I solve boundary-value problems for an idealized thrust block moving over a detachment surface and ramp, and produce theoretical bed-duplication folds in the thrust block that closely resemble the Powell Valley anticline in the southern Appalachian Mountains. The anticline is narrow and rounded if the translation is small, and broad and flat-topped if the translation is large. The limbs of the anticline are symmetric if drag is zero. Drag along the ramp part of the detachment surface can explain the asymmetry of dips of the two limbs of the Powell Valley anticline, particularly if drag between relatively competent rocks in opposition at the ramp causes an initial anticline to form as the thrust block begins to move, and then drag reduces markedly as relatively soft shales at the base of the block were thrust over competent rocks in the ramp.
Roots of white ash have a better configuration than roots of sugar maple for anchoring shallow colluvium against landsliding on hillslopes along the Ohio River and its tributaries in southwestern Ohio. The landslides are in a shallow layer of colluvium, about one meter thick, overlying shale and limestone bedrock. The sliding hillsides range in slope angle from 16 to 36 degrees and the roots which penetrate shear surfaces are anchored in the weathered bedrock and help to hold landmasses in place. The hillsides are covered by a mesophytic forest, locally known as a ravine community, dominated by white ash, sugar maple and sweet buckeye. Sugar maple is the most common species on the landslides; its roots do not penetrate the soil as deeply as the roots of the white ash.
The Aspen Grove landslide, central Utah, occurred in older landslide debris. The debris is about 6-15 meters thick, and consists of medium- to high-plasticity clays and silty clays. Persistent landslide structures, including toes, hollows, and flank ridges, outline dimly preserved landslide masses in the older debris.
Stylolites in twelve stratigraphic sections of the Salem Limestone, distributed throughout the Illinois Basin, provide clues to their origin and development. Chemical and X-ray diffraction analyses reveal that stylolite seam material contains organic matter and clay minerals too sparse or absent in the host limestone to be considered solely as insoluble residue. Stylolite distribution in various lithofacies suggests that stylolites develop along thin sedimentary layers rich in organic matter and clay minerals. Stylolite density (vertical distribution) mimics the distribution of organic-rich sedimentary layers: sparse but thick in grainstone, and abundant but thin in packstone and wackestone. Many stylolites grade laterally into organic-rich layers, or hummocky seams. Thicknesses of stylolite caps and hummocky seams are approximately equal in the same host rock, but hummocky seams tend to be more laterally continuous. Stylolite density in packstone increases with burial depth, whereas hummocky seam density decreases. Hummocky seam thickness does not change with depth. Stylolite column height in grainstone, which is sparse in hummocky seams, increases with depth, whereas stylolite density does not increase. This list of observations supports the hypothesis that stylolites develop along pre-existing, organic-rich layers, or hummocky seams, rather than nucleating in pure host rock and creating organic-rich seams as accumulations of insoluble residue. Volumetric calculations indicate that the contribution of stylolites to pore-filling cement is 5 to 25 percent throughout the Illinois Basin.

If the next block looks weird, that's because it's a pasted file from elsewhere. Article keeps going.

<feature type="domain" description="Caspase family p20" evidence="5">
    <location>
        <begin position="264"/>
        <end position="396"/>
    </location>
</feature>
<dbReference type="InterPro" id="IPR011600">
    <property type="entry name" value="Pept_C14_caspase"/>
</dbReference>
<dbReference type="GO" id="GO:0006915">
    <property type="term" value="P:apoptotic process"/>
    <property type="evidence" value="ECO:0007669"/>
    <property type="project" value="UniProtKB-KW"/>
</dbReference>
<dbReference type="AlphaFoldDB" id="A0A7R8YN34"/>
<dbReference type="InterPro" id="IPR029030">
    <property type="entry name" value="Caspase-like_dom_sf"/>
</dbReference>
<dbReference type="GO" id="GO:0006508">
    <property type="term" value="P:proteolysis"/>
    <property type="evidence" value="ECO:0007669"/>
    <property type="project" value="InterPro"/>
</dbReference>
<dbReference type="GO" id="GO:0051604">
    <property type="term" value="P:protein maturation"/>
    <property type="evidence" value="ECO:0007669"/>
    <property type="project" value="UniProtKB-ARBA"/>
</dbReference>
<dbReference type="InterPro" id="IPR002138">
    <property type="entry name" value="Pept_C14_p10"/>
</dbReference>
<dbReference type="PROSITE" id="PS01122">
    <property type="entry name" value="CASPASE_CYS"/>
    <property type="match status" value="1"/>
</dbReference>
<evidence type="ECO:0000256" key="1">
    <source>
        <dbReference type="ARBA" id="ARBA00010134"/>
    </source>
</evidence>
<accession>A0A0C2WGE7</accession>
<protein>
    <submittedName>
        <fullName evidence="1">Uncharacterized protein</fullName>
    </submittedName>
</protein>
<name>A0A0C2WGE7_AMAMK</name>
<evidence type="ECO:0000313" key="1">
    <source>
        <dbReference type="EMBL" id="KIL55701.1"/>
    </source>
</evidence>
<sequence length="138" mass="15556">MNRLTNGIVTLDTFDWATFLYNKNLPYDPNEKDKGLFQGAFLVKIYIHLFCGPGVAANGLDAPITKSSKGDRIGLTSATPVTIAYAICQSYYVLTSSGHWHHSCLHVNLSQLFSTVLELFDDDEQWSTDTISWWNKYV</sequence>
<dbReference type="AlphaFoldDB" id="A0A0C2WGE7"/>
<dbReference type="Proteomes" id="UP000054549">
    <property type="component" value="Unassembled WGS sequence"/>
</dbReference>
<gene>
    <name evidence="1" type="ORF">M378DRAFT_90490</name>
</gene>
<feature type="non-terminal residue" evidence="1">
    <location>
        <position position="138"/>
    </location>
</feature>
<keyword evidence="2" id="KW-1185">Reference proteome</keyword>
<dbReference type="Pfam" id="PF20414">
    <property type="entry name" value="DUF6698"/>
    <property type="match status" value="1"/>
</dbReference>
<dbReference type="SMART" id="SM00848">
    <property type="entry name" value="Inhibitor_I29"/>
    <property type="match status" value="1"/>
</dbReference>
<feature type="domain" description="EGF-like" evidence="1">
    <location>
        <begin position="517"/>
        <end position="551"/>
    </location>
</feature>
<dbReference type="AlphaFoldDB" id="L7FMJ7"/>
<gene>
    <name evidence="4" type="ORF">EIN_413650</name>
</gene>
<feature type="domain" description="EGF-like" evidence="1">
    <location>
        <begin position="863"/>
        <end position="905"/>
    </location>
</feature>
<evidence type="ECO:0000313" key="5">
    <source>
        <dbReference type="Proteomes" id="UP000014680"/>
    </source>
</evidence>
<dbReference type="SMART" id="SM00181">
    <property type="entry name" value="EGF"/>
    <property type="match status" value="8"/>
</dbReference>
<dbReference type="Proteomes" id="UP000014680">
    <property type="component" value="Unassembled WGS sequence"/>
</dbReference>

Cambrian sedimentation of the Rome trough in eastern Kentucky was studied using 85 wells supplemented by available cuttings and cores. Most conclusions are based on cross sections, isopach and structure maps, and the environmental interpretation of geophysical logs. Thin section petrology played a supplementary role.
Organic carbon (C) and sulfide sulfur (S) contents of host rocks and ore bodies selected from four manganese carbonate deposits were tested and plots of carbon against sulfur of the type proposed by Berner were used to distinguish depositional environments.